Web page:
THE MOST BEAUTIFUL STORY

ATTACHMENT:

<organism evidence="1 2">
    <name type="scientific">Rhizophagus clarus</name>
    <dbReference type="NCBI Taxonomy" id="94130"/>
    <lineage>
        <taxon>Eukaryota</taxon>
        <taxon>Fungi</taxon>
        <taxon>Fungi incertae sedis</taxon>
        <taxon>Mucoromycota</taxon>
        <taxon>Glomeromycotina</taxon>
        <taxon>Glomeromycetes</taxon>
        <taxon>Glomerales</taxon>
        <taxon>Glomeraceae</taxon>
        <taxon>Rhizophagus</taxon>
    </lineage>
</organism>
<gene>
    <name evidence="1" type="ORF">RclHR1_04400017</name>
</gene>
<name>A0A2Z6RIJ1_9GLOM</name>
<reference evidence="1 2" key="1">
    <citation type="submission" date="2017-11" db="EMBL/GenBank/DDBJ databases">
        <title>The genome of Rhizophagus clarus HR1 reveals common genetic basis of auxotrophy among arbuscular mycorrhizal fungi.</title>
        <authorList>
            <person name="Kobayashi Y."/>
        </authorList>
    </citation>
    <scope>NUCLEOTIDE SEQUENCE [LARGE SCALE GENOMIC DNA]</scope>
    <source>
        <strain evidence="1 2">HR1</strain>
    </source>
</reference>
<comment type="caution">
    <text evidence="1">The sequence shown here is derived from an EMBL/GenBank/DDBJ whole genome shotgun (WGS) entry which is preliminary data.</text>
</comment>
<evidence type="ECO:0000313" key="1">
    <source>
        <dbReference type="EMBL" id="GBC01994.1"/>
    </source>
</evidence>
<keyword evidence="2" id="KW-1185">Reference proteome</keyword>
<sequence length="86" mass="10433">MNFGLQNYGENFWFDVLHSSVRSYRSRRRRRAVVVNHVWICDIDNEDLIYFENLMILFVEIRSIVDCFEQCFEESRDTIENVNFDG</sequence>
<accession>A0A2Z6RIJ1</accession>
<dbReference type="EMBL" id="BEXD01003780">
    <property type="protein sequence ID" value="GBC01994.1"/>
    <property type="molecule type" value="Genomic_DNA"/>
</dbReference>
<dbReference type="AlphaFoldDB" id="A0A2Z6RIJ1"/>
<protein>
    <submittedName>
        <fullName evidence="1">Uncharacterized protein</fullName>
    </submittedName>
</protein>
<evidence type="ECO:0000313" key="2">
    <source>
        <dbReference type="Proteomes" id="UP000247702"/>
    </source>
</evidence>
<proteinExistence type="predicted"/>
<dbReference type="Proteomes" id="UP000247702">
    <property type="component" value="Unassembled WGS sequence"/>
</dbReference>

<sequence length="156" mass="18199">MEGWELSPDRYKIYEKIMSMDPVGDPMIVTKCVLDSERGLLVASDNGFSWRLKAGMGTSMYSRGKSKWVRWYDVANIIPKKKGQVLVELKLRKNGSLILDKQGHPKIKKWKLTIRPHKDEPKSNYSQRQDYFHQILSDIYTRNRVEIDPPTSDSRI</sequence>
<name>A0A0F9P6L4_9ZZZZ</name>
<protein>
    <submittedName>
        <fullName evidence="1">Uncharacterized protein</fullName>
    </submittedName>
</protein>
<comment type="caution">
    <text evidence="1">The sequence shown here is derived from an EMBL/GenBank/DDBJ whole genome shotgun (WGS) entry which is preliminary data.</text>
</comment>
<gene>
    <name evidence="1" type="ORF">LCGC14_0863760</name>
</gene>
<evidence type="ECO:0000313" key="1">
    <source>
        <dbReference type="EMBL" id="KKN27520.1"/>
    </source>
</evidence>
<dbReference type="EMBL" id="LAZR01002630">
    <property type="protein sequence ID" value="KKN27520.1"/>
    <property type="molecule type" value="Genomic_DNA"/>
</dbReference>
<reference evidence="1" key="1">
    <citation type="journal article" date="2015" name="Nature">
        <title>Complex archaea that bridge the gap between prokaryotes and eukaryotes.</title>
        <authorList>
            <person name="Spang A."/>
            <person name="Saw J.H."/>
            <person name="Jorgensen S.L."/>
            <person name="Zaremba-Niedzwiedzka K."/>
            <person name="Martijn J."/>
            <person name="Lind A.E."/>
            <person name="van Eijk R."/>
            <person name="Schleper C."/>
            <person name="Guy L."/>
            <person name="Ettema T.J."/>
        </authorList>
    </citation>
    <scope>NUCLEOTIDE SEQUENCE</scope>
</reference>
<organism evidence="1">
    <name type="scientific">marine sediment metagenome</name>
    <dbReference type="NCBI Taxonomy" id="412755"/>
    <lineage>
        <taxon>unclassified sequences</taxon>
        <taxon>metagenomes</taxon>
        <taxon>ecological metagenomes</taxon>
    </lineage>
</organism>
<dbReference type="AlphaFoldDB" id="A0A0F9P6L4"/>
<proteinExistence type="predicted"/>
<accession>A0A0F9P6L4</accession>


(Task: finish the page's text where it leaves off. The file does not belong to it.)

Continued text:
“Who is that running in the middle of the night? / Oh, it’s Vera.” Vera steps out a window, eyes closed, into the snow. She glides forward, airborne, ethereal in her “light and billowy” nightgown. Her long hair flows out behind her, ensnaring a boy in pajamas from a tree branch. His eyes, like Vera’s, are closed. Vera’s hair, still flowing behind her, cradles and carries him as they fly through landscapes of folklore and ghouls. Torseter’s fine-lined drawings are loose-handed, minimalist, and eerie. Tree roots in underground caves reach out; skeletons nestle; trees wail. Readers learn, obliquely, that this is a ritual that is reenacted repeatedly. When Vera and the boy, Salander, reach the lake this time, a huge woman rises out of the water, and Vera asks her to “tell…the most beautiful story.…The one where there is so much pain, but everything is fine in the end.” Telling it, the woman brings Salander back to life. Vera can hear his heart now, and as she carries him home in her arms, “she feels his warm breath on her cheek.” His eyes never open, though, and he looks just as asleep as he’s looked all along. Readers learn almost nothing about how Salander died, only that he did die and that Vera pines for him to have been saved. Title notwithstanding, Tjønn’s piece about processing grief is mournful, closureless, and unsettling—like fresh bereavement itself. Characters have straight hair and skin the white of the page.

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